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The original escalators were still in place until about 10 years ago. They were brass, and had some very nice Streamline/Moderne details. The only escalators in Houston which rivaled them in beauty (that I've seen) were in the old Music Hall, which was built at approximately the same time as Sears.

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Weren't the ones at Sears the first escalators in Houston?

I think you're correct. I remember the novelty of the new escalators at Sears, when I was a little kid. I would ride it continuously, like an amusement park ride, whenever my mom took me with her to shop there. I also remember the warning posted where you got on. No tennis shoes (or whatever they were called then) allowed. I guess on the chance that the long shoe strings might get caught between the steps. My mom would not let me wear my Keds (the only brand then) whenever we went there.

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I think you're correct. I remember the novelty of the new escalators at Sears, when I was a little kid. I would ride it continuously, like an amusement park ride, whenever my mom took me with her to shop there. I also remember the warning posted where you got on. No tennis shoes (or whatever they were called then) allowed. I guess on the chance that the long shoe strings might get caught between the steps. My mom would not let me wear my Keds (the only brand then) whenever we went there.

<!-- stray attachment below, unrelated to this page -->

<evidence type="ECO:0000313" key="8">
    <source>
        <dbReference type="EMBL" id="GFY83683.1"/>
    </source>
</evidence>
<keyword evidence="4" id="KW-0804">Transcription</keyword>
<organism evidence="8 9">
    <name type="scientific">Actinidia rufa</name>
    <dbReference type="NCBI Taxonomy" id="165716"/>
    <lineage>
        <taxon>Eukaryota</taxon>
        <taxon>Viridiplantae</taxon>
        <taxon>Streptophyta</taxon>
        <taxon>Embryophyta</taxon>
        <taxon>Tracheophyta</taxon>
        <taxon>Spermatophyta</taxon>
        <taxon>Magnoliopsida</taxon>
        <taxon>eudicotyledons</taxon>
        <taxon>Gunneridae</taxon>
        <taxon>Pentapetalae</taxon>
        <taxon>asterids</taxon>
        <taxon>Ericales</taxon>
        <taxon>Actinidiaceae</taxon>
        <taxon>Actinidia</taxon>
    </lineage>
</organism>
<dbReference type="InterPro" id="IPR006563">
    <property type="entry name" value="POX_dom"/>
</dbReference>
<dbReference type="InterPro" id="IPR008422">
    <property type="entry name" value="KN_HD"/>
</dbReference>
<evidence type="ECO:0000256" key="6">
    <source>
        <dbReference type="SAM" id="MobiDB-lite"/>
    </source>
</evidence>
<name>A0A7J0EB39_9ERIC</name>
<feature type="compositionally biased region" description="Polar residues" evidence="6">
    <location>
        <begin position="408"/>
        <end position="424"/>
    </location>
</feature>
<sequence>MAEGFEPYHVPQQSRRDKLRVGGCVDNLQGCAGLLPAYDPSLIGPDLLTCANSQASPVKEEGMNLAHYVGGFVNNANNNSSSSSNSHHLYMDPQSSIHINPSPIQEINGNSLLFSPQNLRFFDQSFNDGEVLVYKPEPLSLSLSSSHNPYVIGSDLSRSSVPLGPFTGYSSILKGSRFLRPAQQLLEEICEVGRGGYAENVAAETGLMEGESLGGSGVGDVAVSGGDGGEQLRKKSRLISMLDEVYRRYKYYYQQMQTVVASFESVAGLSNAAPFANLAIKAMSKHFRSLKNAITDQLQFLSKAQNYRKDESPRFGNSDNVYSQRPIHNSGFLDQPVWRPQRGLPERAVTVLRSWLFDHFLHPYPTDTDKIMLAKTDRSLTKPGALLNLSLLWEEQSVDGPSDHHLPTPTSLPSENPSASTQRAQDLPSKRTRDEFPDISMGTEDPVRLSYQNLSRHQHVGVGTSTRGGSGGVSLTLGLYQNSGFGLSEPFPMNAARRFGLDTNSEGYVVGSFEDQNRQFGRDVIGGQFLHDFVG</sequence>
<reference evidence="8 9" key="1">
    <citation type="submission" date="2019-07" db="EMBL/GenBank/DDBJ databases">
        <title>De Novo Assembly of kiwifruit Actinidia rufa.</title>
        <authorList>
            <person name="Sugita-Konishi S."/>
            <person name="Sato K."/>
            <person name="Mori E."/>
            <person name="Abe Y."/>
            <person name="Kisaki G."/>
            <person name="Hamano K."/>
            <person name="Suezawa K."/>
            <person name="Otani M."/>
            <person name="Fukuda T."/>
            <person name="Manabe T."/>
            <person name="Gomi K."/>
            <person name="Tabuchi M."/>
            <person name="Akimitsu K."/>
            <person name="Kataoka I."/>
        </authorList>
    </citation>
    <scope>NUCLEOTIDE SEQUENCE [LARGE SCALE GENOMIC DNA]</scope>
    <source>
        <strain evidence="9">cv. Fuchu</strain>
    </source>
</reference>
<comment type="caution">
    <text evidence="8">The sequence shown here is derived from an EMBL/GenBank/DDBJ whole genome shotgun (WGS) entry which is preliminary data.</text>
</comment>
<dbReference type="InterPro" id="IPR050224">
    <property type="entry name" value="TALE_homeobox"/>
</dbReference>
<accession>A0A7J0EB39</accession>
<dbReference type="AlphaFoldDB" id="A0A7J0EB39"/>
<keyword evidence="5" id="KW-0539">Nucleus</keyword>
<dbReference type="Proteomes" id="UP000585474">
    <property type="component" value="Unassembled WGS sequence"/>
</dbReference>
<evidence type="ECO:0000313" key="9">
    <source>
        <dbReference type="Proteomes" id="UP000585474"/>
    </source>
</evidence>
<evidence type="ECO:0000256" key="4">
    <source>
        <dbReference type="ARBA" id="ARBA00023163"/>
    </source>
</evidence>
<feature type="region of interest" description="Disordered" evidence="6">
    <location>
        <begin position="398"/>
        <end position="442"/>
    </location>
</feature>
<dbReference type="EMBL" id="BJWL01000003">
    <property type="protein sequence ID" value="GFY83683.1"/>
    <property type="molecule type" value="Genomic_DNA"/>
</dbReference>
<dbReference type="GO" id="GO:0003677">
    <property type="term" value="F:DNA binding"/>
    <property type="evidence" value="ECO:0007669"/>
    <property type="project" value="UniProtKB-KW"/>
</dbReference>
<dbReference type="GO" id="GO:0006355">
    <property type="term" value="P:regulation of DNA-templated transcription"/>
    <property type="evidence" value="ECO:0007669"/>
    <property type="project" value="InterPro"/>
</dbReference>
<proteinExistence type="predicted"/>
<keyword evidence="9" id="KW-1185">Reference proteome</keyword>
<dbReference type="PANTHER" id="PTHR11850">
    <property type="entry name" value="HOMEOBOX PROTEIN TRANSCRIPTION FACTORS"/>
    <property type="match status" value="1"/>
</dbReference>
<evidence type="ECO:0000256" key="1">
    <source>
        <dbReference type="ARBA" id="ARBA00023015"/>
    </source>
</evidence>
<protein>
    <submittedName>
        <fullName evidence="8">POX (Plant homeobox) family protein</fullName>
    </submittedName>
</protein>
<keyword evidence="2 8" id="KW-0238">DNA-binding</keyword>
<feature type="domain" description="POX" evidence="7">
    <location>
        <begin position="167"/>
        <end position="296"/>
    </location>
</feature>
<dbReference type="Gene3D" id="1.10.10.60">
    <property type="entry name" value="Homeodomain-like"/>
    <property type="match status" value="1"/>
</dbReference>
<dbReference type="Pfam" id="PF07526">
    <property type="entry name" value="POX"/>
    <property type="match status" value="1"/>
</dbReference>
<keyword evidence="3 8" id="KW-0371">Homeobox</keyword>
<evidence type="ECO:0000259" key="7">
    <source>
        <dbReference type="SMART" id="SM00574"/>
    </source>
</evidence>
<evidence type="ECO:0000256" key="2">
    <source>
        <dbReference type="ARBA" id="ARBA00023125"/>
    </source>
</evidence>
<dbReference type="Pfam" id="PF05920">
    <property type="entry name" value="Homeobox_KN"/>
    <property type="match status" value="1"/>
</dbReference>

This is great that someone started this thread. I can relate totally. There are too many responses to respond to so hopefully I am not being redundant. Did anyone mention or ask what was the name of the theater across from Main street from this Sear's? I know it was torn down several years ago but what was the name??? My mom says she saw "Gone With The Wind" there so thats what stands out. I assume Drive-In movies put them out of business.

I recall going to that Sears (Main) since I was a kid. I am sure that everyone remembers the nice smell of popcorn as you entered. Always fresh too because of the steady crowds. They must have had a deal with the makers of Winnie The Pooh because there was always the stuffed animals above the clothe racks with lots of Winnie-related shirts, sweaters, etc. The one thing that always stood out for me was the restaurant area. Man, I loved the hamburgers, fries everything! Plenty of booths and stools to sit on with a huge counter, the waitress's even wore uniforms complete with hats or hairnets. Sadly, the Main st has sealed or boarded up the old eatery, pathetic. The only Sears I know of that still exists is on North Shepard and it still appears as it did when it opened, maybe? Anyway if you glance at it it does look like your in the 60's. I think that cool old theater still stands next door giving it more of that old time feeling.